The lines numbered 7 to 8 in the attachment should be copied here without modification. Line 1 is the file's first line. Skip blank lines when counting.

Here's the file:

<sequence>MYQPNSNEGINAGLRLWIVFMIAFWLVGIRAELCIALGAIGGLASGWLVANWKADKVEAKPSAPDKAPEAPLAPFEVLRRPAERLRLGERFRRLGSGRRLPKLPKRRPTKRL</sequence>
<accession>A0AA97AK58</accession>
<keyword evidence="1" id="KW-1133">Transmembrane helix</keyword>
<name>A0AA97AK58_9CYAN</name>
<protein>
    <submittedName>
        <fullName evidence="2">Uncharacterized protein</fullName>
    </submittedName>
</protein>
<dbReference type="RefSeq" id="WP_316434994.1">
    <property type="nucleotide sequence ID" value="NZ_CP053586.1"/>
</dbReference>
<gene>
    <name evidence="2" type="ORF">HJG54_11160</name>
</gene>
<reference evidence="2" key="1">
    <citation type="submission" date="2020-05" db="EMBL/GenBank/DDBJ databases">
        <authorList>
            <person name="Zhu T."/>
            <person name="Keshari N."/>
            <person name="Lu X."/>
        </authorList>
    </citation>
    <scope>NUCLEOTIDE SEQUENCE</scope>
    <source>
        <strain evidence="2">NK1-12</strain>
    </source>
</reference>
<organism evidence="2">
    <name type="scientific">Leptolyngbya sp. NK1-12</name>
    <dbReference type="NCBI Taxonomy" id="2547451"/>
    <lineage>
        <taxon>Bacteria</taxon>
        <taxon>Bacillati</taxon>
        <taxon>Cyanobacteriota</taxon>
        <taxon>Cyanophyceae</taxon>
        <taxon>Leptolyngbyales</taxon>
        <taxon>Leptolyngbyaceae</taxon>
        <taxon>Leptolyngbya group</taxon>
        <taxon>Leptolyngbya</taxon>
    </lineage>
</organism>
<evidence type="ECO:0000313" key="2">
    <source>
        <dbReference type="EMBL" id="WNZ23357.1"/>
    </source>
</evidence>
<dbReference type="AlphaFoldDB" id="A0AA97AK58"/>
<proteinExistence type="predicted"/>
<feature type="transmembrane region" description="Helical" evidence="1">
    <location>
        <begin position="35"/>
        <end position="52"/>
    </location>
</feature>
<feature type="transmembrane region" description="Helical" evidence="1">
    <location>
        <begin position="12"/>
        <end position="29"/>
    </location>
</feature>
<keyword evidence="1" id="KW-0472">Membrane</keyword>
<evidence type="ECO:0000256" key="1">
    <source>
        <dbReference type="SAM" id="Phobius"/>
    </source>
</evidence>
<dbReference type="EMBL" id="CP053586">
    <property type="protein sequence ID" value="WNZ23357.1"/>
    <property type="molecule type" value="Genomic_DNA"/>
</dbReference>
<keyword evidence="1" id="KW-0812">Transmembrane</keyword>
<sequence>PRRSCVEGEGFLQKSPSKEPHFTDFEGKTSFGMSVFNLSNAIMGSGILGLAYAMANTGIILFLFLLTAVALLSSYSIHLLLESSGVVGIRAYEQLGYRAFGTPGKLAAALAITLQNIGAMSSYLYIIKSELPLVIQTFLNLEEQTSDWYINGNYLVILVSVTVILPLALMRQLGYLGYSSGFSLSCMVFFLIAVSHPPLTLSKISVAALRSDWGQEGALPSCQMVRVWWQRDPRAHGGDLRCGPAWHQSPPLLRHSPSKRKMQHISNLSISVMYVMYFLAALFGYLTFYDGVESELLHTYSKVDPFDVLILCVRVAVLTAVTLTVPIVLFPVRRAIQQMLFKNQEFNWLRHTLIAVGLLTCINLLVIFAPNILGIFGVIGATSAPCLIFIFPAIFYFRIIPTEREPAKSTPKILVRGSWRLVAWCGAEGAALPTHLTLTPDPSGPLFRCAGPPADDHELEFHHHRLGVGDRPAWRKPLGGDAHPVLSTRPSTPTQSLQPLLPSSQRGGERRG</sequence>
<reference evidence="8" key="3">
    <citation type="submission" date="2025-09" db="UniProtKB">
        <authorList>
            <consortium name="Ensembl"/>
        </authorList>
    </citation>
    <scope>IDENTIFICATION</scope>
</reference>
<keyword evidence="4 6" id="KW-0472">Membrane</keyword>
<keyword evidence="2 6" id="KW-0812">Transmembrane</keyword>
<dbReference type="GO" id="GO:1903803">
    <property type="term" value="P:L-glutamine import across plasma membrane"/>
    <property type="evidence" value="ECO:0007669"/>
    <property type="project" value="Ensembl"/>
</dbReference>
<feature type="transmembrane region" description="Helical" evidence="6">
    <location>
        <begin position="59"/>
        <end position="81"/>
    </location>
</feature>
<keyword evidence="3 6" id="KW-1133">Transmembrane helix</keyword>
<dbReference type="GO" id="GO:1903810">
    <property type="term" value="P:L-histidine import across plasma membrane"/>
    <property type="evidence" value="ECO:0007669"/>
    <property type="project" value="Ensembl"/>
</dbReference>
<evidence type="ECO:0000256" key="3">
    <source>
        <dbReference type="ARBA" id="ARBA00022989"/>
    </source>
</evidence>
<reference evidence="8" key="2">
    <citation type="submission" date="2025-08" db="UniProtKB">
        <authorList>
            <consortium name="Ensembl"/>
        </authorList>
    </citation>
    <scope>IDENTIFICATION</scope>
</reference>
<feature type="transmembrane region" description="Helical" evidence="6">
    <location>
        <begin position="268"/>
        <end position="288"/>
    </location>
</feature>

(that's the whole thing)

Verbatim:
        <fullName evidence="2">Uncharacterized protein</fullName>
    </submittedName>